I hate to sound like a broken records, but investors have to watch the preferred stocks and debt of the Collateralized Loan Obligation (CLO) company’s and in particular right now Oxford Lane Capital Corp (OXLC). While this situation MAY turn out just fine I personally love to watch these CEF items play out–at least for education purposes.
Oxford Lane posted an update as of 4/30/2020 and it wasn’t pretty. The company is estimating a Net Asset Value of $2.67-$2.77/share. This is down 25% in the last month. The NAV on 3/31/2020 was $3.58 and was $6.81 on 12/31/2019—ouch! The common shares traded between $8 and $9.60 in January–now at $3.09–double ouch!!
The company press release can be read here.
As you all know being a closed end fund (CEF) Oxford Lane must maintain an asset coverage ratio of 200% on preferred leverage or they will need to raise cash via common share sales or through redemption of preferred shares.
The company has 3 term preferreds outstanding which are not trading too terribly bad–priced currently in the $19.00 to $23.00 range. You can see them here. Will folks panic out in the weeks ahead? Will shares then be a great bargain–or just a pure speculative bet?
Right now I am certain the company has breached the leverage limits–so we will see what the company does in the next few weeks.
We are likely to see Eagle Point Credit (ECC) and Priority Income Fund have the same issues as Oxford Lane—I will be watching.
26 thoughts on “Watch CLO Holder Oxford Lane Capital”
Bear in mind that OXLC has an unleveraged expense ratio of almost 9 pct. – and more than 12 pct. includering leverage. My guess would be that those costs do NOT include indirect costs of approx. 5 pct. from their CLO equity investments. If/when distributions to CLO Equity holders are halted they will have no income and huge costs. And we haven’t even discussed defaults yet.
Some people argue that USO should be closed down. IMO these vehicles investing in CLO equity with leverage is the worst in this cycle (at least what I have come across).
Yes Peter–no doubt these are very high risk right now which is why I point it out again. In the past I have always said that these were high risk—BUT as long as the economy was good they likely would do ok (the preferred stock)–of course we no longer have that economy and it is a new ballgame–the same may be said of some business development companies, but it is likely next quarter before we see the destruction in the BDC arena.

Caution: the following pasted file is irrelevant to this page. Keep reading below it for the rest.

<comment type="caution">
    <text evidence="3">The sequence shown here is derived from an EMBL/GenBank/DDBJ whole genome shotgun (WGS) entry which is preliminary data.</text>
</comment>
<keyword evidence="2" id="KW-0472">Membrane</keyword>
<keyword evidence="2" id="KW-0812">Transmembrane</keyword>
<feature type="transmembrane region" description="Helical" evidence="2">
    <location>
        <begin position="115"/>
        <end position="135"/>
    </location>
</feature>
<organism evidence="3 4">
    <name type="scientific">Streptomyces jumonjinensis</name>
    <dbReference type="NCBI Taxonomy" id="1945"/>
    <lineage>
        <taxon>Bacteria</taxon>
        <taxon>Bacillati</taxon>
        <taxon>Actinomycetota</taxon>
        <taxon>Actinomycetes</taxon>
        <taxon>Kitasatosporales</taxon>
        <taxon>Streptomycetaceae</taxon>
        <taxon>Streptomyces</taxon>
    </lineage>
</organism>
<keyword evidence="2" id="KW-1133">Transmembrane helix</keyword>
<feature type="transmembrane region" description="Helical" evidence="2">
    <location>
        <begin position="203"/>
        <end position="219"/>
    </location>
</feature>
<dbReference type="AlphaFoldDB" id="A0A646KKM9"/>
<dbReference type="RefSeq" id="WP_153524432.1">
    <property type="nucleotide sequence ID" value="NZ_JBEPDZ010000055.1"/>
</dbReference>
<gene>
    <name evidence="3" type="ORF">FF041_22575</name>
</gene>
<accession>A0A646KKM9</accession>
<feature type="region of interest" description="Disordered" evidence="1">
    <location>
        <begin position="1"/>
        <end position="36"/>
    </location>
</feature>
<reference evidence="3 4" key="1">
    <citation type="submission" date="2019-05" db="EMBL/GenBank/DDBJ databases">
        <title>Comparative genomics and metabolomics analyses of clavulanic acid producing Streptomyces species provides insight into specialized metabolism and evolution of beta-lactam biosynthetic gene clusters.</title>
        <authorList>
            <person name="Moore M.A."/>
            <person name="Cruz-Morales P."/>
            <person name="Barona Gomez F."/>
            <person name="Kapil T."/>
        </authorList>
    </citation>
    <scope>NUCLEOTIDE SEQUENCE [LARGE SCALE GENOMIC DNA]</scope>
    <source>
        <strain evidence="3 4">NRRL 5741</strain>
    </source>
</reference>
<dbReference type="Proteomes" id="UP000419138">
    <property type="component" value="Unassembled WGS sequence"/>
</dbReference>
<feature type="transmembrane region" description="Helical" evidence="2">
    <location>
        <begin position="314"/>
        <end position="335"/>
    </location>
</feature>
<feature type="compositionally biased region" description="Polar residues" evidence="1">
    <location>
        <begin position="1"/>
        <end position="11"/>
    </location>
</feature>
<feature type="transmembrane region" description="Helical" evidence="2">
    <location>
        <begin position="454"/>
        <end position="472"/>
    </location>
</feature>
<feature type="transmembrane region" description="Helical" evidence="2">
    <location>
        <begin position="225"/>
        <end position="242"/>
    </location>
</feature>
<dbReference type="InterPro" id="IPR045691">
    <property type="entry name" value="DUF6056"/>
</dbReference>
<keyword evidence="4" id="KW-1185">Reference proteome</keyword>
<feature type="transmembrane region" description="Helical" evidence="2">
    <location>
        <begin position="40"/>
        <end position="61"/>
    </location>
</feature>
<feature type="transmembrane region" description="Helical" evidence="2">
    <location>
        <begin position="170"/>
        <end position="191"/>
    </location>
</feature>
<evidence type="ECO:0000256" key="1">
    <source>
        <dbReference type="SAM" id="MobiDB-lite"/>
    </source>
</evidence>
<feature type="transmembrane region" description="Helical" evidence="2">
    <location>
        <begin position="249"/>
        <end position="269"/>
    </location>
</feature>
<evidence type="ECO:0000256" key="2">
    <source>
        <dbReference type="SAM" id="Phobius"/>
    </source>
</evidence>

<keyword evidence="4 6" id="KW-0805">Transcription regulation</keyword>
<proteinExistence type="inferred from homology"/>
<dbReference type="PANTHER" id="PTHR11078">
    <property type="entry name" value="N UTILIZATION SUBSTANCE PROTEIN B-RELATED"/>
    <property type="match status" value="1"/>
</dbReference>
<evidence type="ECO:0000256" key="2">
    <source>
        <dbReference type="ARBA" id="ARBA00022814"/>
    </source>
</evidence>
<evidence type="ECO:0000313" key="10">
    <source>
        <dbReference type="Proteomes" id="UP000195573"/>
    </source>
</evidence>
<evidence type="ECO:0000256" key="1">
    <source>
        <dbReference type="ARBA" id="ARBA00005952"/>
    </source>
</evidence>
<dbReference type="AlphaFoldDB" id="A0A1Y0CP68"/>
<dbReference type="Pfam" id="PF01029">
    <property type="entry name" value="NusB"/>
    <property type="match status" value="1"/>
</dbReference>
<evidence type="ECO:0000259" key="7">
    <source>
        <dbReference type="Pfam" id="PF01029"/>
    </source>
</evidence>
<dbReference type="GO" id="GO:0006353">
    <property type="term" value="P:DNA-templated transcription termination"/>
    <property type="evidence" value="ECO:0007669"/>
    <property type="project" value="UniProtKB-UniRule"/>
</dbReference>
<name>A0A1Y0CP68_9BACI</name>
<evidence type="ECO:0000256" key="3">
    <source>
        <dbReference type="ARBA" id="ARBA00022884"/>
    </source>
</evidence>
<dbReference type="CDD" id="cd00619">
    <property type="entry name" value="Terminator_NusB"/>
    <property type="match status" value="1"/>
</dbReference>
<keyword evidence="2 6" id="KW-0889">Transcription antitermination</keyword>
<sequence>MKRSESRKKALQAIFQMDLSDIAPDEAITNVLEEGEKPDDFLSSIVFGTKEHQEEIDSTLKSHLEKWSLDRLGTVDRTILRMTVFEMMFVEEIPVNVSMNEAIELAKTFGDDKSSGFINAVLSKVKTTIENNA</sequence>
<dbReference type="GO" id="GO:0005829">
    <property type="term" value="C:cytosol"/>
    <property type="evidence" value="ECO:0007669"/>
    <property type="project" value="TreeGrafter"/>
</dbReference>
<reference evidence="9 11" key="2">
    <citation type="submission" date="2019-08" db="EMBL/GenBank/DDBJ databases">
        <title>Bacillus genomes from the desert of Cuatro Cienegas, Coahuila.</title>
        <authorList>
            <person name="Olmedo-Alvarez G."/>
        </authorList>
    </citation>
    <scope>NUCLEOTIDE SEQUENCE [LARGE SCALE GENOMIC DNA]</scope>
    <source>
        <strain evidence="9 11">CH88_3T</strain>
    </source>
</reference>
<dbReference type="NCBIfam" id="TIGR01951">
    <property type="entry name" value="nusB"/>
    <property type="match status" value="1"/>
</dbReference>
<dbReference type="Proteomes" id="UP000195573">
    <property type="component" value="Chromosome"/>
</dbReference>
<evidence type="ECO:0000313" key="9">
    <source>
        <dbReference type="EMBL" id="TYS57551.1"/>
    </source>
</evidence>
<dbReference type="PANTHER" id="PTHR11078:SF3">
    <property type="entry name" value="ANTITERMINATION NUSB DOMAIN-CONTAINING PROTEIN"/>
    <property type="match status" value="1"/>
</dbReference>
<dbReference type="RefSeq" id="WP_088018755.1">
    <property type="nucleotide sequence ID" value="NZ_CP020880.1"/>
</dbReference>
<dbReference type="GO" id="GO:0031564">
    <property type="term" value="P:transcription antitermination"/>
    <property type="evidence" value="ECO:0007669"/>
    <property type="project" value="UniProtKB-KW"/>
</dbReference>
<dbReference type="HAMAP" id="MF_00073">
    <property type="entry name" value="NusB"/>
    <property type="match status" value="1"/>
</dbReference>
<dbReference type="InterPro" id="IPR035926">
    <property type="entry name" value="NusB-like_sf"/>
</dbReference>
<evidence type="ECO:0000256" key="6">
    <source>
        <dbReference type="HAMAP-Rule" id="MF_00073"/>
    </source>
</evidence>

Sure Tim – you are right. I have worked in the AM industri for almost 25 years and I must admit, that investors thirst for leverage keeps amazing me. By now most should know that it’s only a matter of time before the cycle ends and credit implodes. Considering the amount of credit we have managed to create each crash will be more severe than the prior one. Of course much of the blame can be placed with the CB’s and their phd’s that think they can build a model for everything. I have lived with -ve interest rates for 7 years. And believe me, it does no good. Investors will go searching for yield and buy BDC’s like OXLC or HY @2 pct./corporate perps @1 pct (european type of prefs.) No one can see a problem until it all comes crashing down – then everybody can. When this is over I believe that You will have the same search for yield in US as we’ve had in Europe. That means call protection is important. (even though credit quality is more important of course). Personally I really like Canandian IG reset prefs – they are pretty much priced at a CAD 5y rate of zero. You can lock in 4-5 years at a nice fixed rate and when they reset, rates are either higher or investors will demand less in return for holding IG prefs. (just my thesis). And they have NO call risk. Now I can even hedge FX without a huge loss.
Btw. it’s not that i disagree with your case about asset coverage for OXLC prefs. They will probably be fine – even though I don’t think i’ll take the chance myself 🙂
And thanks for a great site.
I don’t buy lottery tickets but I do satiate my betting compulsions with a (very) small stake in CLO funds.
So 22% of the CLO market gets downgraded in April by Moody’s, yet no mention of any of it in Oxford’s annual report?
Anybody cross reference their list of portfolio holdings against the downgrade list and see what toxic waste could be hiding on their books?
Pricing models can be manipulated. Payment streams cannot.
No mention of the Moody’s downgrade.
And look at those fair market value versus the cost.. if those were highly rated, those prices would be fire-sale prices. most are 33 to 50% of their cost.
Not too bullish on these CLO things. I still remember them as wearing the black hats in the Great Recession.
I re-read “All The Devils Are Here” (McLean/Nocera) from time to time so I won’t forget.
Not lacking coincidence I think is that Oxford, Eagle and Priority are all unrated.
On the other hand, tried to peel back the layers on Highland’s A-rated HFRO-A and didn’t get far. $100Ms in barely identifiable companies, the largest holding of which appears to be in a ringed-off subsidiary of a timber company which is also co-owned by multiple additional investors, in which they also have multiple investors. No real transparency here on asset value or marketability of most listed positions. Asset coverage notwithstanding, the ponzi-BDC-esque feel was unmistakable. Management viewing the capital as OPM came to mind.